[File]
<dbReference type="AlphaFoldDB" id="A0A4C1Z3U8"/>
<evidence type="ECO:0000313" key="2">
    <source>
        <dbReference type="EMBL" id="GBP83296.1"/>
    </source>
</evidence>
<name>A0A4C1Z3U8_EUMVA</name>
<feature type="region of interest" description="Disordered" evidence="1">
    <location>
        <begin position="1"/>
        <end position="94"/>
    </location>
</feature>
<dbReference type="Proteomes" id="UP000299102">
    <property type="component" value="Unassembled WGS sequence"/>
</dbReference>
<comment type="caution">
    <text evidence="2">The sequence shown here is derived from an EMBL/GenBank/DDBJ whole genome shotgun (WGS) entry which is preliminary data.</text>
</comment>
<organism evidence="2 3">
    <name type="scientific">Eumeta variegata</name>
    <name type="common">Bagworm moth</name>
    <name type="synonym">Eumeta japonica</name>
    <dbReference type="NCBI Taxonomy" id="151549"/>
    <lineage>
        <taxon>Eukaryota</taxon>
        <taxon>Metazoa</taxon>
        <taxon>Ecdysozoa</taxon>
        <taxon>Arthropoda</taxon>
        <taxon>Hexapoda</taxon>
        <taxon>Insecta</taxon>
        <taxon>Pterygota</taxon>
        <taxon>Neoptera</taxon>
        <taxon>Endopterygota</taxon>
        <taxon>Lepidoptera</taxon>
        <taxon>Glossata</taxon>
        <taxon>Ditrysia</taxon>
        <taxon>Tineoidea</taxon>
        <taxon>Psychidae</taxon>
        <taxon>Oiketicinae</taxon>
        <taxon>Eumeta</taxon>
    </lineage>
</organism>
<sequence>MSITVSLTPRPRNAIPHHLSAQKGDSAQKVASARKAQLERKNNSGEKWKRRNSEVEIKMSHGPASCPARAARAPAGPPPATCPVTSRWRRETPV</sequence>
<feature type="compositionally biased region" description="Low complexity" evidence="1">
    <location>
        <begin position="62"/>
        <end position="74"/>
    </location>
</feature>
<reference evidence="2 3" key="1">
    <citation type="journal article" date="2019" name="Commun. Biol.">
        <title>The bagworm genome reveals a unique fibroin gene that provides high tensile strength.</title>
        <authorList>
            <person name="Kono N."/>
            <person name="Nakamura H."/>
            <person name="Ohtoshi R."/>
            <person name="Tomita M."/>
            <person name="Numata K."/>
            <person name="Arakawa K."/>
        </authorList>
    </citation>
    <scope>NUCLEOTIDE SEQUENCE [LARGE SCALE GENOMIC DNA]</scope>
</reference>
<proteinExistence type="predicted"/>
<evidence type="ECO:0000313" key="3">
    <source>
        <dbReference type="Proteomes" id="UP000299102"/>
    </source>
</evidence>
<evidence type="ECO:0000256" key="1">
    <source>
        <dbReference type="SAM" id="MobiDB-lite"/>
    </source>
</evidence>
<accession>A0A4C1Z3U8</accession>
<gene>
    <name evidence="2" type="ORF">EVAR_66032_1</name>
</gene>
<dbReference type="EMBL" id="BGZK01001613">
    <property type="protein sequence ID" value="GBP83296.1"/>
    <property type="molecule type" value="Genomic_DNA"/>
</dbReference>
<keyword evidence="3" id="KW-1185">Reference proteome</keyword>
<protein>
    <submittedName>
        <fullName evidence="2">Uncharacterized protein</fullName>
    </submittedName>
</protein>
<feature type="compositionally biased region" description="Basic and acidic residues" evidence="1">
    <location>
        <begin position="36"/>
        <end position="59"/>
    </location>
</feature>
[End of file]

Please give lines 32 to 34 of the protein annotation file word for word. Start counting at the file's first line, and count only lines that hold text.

        <taxon>Pterygota</taxon>
        <taxon>Neoptera</taxon>
        <taxon>Endopterygota</taxon>